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Wellness Programs Growing Worldwide, Survey Shows

October 14, 2008
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Workplace wellness programs are growing rapidly outside of the U.S., with 40 percent of employers in Europe, Asia and Africa now offering them, a global survey has found.

The fastest-growing components of wellness programs include technology-driven tools such as Web portals, online healthy-lifestyle programs and personal health records, according to "Working Well: A Global Survey of Wealth Promotion and Workplace Wellness Strategies," conducted by New York-based Buck Consultants.

Other rapidly growing program elements include on-site workplace activities such as employee health fairs, healthier vending-machine food choices and workplace health competitions. Employee screenings, including health risk assessments and biometric screenings, are also growing in popularity, the survey found.

The top wellness program elements varied by region, with employee assistance programs the most prevalent in the U.S. and Canada; discounts on fitness club memberships a leading component in Europe; and biometric health screening the top element in Asia and Africa.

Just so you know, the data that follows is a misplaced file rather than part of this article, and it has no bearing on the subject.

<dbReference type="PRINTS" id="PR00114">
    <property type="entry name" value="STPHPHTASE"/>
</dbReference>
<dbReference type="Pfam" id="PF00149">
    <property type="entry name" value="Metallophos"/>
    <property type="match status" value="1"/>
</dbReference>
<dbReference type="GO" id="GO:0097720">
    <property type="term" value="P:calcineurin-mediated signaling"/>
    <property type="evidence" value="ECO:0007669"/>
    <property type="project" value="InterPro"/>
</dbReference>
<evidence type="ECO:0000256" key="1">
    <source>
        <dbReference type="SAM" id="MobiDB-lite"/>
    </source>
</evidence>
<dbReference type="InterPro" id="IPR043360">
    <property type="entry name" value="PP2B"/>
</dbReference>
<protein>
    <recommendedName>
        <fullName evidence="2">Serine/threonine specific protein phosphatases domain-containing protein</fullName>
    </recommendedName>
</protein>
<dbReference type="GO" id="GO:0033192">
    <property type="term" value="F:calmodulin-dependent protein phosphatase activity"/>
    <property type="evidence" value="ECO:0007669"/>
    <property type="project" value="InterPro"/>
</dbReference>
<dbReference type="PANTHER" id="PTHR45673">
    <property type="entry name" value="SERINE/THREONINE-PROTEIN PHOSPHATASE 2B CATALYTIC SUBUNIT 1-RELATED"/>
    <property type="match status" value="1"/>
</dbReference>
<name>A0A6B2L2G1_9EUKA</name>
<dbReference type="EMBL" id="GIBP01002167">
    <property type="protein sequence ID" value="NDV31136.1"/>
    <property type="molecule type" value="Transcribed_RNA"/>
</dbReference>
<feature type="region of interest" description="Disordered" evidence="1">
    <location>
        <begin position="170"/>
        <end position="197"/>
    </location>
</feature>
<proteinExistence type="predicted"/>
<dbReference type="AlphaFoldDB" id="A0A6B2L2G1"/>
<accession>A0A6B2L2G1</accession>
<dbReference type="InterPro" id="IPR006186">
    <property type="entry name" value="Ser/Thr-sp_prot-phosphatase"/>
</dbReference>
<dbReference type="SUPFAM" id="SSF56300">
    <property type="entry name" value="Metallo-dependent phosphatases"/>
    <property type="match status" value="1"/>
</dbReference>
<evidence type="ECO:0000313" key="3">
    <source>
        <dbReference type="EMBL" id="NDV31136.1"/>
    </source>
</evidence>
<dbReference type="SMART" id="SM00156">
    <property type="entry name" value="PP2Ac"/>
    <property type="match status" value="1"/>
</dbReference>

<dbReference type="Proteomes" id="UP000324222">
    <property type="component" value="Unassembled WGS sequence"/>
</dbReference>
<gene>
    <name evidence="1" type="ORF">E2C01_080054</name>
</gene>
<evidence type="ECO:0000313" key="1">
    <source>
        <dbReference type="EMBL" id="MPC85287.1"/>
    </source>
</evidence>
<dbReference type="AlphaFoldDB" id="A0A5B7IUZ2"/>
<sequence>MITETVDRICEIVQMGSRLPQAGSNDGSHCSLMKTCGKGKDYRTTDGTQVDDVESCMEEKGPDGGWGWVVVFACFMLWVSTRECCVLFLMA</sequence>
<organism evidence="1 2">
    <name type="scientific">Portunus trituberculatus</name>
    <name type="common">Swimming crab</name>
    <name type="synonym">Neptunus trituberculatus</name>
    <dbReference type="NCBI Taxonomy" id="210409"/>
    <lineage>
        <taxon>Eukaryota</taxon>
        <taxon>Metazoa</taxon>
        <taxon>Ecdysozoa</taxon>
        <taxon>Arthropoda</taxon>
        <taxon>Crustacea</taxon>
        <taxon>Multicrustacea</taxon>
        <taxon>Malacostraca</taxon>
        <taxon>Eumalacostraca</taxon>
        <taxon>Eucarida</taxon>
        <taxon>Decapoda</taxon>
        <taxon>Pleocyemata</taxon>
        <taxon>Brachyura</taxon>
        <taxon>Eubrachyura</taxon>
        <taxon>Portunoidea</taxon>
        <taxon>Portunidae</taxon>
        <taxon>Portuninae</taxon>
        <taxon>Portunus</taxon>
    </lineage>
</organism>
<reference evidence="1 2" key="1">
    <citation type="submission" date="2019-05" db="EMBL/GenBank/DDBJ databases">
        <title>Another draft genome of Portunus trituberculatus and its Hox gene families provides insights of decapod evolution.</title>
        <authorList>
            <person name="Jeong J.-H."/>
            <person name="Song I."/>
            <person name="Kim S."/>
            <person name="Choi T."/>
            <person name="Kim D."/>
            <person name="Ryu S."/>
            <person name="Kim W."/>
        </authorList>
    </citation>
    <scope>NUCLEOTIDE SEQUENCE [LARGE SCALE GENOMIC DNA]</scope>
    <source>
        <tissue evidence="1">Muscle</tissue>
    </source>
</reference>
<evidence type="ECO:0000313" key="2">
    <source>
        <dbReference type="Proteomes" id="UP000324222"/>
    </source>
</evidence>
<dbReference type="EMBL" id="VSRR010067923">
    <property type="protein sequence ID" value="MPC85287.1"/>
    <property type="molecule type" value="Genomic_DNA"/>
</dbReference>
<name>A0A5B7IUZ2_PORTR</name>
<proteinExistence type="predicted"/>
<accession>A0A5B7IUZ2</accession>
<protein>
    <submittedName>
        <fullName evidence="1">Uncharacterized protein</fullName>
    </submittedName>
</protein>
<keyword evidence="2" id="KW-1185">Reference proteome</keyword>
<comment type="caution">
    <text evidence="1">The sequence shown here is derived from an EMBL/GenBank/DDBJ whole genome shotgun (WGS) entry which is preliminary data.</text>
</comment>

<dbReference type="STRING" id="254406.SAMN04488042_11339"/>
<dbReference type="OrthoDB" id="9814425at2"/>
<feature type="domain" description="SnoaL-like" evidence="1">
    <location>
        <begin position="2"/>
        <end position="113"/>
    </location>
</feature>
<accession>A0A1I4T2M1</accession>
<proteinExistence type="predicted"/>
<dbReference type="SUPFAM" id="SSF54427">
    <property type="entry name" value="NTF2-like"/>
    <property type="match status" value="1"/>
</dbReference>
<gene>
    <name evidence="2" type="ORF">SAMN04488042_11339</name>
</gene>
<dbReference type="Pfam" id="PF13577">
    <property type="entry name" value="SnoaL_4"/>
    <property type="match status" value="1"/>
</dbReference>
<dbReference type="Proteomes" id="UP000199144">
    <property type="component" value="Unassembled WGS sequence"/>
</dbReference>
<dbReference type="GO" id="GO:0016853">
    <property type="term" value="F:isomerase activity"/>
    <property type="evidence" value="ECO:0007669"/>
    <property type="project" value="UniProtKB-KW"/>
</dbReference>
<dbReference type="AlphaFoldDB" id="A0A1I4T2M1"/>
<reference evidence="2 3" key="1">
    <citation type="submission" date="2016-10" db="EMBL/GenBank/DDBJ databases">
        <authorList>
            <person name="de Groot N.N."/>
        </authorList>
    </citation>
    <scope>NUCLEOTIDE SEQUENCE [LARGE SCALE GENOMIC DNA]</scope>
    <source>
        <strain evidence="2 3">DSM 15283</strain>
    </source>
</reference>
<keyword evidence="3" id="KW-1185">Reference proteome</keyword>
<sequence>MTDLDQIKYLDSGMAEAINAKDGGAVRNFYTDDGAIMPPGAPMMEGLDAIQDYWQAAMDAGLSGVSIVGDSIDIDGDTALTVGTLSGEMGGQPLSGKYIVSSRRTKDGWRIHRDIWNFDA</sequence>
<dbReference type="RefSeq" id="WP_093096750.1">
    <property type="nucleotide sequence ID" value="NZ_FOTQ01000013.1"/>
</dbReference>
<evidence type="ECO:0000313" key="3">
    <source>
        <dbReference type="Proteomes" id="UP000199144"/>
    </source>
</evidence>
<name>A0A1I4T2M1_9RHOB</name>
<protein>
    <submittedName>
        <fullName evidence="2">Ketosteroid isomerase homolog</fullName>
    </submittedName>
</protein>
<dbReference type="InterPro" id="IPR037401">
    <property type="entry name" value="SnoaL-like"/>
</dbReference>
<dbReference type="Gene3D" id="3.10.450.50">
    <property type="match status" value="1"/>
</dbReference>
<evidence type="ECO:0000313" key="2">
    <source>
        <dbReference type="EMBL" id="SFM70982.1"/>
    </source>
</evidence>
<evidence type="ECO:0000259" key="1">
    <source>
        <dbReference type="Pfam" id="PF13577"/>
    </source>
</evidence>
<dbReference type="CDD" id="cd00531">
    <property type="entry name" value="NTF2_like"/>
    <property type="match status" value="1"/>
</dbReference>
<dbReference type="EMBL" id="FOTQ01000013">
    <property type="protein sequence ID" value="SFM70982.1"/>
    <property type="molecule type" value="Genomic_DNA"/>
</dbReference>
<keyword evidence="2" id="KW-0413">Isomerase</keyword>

The fastest-growing wellness program elements by region were: vending machines emphasizing healthy food options in the U.S.; employee health fairs in Canada online healthy-lifestyle programs in Europe; personal health records in Asia; and support of work/life balance in Africa.

Business objectives for wellness programs also vary by international location. In the U.S., for example, reduction of health care costs continues to be the No. 1 goal. Canadian employers cite improving productivity as their primary objective, and in Europe the chief goal is improving workforce morale. Employers in Asia and Africa cite reducing employee absence as their main objective for wellness programs.

Incentive rewards to encourage employee participation in wellness initiatives has increased 45 percent since Buck’s previous survey, in 2007.U.S. employers spend an average of $145 per employee per year, up from $100 last year. Twelve percent of U.S. respondents to the survey spend more than $500 per employee per year. Although such incentives are more prevalent in the U.S. they are increasingly being offered by employers in all parts of the world, the survey found.

A total of 628 employers responded to the survey, which included respondents from 25 countries. The survey questionnaire was offered online and via paper in four languages.

The survey is available for $150 from Buck's Global Survey Resources, 500 Plaza Drive, SecaucuNew Jersey" 07096-1533 800-887-0509. It can also be ordered online at www.bucksurveys.com.

Filed by Joanne Wojcik of Business Insurance, a sister publication of Workforce Management. To comment, e-mail editors@workforce.com.

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